(Four subject test – 400 marks Minimum 50% in each subject to qualify for next stage i.e. Group Discussion)
As per rule 3 times the notified vacancies is to be called for Group Discussion which means 12030 was to be called but the Board called 14256, who all appeared.
Final list non-whitener for SI 3,784 31 and PC 291
Number of vacancies reserved for ex-servicemen dependent of freedom fighters which were carried forward due to non-availability of candidates
Total as per advertisement/notification
Persons using whiteners were disqualified pursuant to large number of complaints received alleging unfair practice by the candidates.
Number of candidates using whitener selected in addition to the already selected which was as per the advertisement but in compliance of order dated 19.01.2016 in the case of Hanuman Dutt Shukla pursuant to order of this Hon’ble Court dated 23.08.2017] in the case of Deepak Kumar
Excess number of candidates who were to be considered and deemed to have been selected pursuant to the orders of the Courts (SI 755 + PC 78)
Position as obtained from the above situation (3784+833)
Candidates who discontinued training/did not qualify in medical examination/character verification
Total number of people in service (4617-607)
24. The matters were thereafter taken-up for final hearing and we heard all the learned counsel. It was submitted by the learned counsel that since number of posts were still lying vacant, appropriate directions be issued to make appointments and the benefit of such direction be confined to those who were before the Court either as Petitioners or Intervenors. On the other hand, it was submitted on behalf of the State Government that, as stated in its various affidavits, all candidates who had secured more than 50% marks were considered at the appropriate stages in the selection process and that no more candidates who had obtained 50% or more marks were now available. It was further submitted that though there were vacancies to the tune of 8260 in the cadre of Sub-Inspector (Civil Police) and 289 in the cadre of Platoon Commander (PAC) but two subsequent selection processes were already undertaken.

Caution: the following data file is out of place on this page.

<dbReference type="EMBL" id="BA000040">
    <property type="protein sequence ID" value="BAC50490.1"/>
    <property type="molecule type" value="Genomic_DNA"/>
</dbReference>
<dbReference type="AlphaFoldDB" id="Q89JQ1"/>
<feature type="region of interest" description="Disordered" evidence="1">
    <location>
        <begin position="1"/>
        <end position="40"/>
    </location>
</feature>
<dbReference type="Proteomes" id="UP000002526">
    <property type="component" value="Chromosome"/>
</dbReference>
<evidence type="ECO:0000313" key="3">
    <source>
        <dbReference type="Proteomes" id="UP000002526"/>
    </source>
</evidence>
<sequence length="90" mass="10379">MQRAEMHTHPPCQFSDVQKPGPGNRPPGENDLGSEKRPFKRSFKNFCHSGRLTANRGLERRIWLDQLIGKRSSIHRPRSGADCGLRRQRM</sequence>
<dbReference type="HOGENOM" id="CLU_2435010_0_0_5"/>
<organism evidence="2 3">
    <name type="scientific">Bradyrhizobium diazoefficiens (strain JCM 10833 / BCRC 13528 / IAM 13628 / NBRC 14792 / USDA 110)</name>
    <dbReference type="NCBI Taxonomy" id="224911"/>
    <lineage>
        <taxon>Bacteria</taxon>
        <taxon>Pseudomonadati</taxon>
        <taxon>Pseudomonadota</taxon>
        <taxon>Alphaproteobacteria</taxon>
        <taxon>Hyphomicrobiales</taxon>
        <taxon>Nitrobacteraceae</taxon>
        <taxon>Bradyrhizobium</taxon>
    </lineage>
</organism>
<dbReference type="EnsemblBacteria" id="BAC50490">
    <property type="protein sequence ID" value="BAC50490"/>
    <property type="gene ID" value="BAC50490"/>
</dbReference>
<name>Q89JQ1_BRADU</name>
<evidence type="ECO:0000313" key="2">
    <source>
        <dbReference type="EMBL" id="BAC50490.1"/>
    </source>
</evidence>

25. At the outset, we must deal with the challenges raised to the judgments dated 29.01.2016 and 06.04.2017] passed by the High Court in Writ Petition No.49802 of 2015 and in Special Appeal No.416 of 2016 respectively. In our view, the High Court was right in negating the submission as regards construction of the expression “such vacancies shall be carried forward for further selection” appearing in Rule 15(j). However, considering the facts that the present selection has seen various interventions including revision in final list on more than one occasion and considering the large number of vacancies of 607 posts where certain candidates either discontinued training or did not qualify in medical examination/character verification, we deem it appropriate, as a one time exception to direct that such 607 posts be made available in the present selection itself.